Humiliation can be joyous. It is the moment when my understanding of the world and myself meets reality, and reality wins. With new understanding of the world, I function better, and with new understanding of myself cognitive dissonance and all-pervading dissatisfaction are resolved.
Of course it can break a spirit. The humiliation of torture is designed to break spirits. Punishment including imprisonment was designed to break spirits and prevent resistance or non-compliance. Some authorities attempt to mitigate punishment with rehabilitation, as it is better to persuade a person to comply, or heal their hurt and anger so that they are motivated to comply, but spirits are still broken in the prison system. Or torture can fail, and invigorate resistance with a sense of burning injustice. Seeing others tortured, some are frightened and some are empowered.
The good humiliation frees you from oppressive lies. The lie is that a human being should be a particular way, enforced by false pride in being that way, and terrible fear in case my pretense to being that way is found out. I invest all my sense of self, self-respect and belief in my safety in protecting the lie, so am oppressed and distorted, miserable and ineffectual. In humiliation, the lie explodes. It stands revealed- not a framework and firm footing, but a cage. Then comes freedom. I can see myself and other people. I can see what needs to be done, what is good and beautiful and to be desired, and my own reality and worthiness.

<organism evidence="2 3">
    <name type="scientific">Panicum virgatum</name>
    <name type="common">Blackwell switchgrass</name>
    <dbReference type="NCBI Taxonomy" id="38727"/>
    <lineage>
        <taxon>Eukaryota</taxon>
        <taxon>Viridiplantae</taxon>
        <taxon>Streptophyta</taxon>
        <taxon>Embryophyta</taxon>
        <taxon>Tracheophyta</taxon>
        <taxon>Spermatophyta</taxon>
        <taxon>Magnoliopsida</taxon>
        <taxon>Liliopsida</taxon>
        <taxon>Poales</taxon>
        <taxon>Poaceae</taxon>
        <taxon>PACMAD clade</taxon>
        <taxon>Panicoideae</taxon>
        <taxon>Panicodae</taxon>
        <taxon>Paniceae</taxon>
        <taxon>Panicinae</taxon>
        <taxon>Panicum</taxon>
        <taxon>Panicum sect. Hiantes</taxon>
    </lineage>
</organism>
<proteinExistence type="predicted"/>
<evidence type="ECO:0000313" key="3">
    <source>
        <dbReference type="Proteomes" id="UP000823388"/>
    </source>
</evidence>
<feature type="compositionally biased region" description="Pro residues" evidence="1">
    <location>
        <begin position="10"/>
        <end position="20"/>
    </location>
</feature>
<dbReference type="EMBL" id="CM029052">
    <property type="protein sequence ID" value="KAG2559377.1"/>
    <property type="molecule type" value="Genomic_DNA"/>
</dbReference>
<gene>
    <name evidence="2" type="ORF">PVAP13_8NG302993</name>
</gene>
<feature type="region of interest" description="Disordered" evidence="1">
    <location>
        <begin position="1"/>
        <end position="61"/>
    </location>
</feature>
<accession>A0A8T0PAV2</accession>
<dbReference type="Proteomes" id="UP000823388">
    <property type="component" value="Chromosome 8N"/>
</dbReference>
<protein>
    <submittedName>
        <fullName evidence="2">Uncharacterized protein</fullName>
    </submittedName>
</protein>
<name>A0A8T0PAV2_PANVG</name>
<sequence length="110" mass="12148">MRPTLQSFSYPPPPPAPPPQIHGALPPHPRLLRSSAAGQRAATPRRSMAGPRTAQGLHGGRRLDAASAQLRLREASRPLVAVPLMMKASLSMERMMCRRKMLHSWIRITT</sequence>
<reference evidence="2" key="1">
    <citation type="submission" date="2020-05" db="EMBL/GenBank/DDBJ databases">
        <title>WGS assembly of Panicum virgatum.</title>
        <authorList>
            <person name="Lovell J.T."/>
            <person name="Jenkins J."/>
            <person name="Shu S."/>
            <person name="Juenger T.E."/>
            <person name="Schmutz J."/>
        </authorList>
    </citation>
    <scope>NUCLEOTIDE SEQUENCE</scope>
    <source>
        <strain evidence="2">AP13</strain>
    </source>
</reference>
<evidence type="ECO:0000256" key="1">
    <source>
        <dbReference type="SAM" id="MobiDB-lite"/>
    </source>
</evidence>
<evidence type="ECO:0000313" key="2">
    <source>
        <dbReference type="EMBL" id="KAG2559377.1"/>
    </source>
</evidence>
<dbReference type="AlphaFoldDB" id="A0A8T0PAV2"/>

I flee in terror from what would liberate me.
Pride is necessary for human functioning. Self-respect motivates us to take care of our appearance, to appreciate the good we deserve and to seek it. Without pride existence becomes mere struggle for survival. Yet it has to be pride in matters worthy of pride: in real things, not illusions, in beauty and community and togetherness not isolation.
I transitioned because I wanted to fit in. My sexual desires humiliated me, so I acted to cut them off. I lacked the courage and faith to face the humiliation, and pass through it into joy.
It is not too late. I want things which are meaningless and worthless, to hide away, to not stand out or be noticed, to find a set of rules for living and fit them and know I am a good person because I fit them; and I want one good thing, which is my own survival. If I stopped fighting for these illusions which I can never gain, and which would never satisfy, what might I want instead? I self-punish, harshly judging myself: could I turn that aptitude to cleansing myself of the ties that bind me?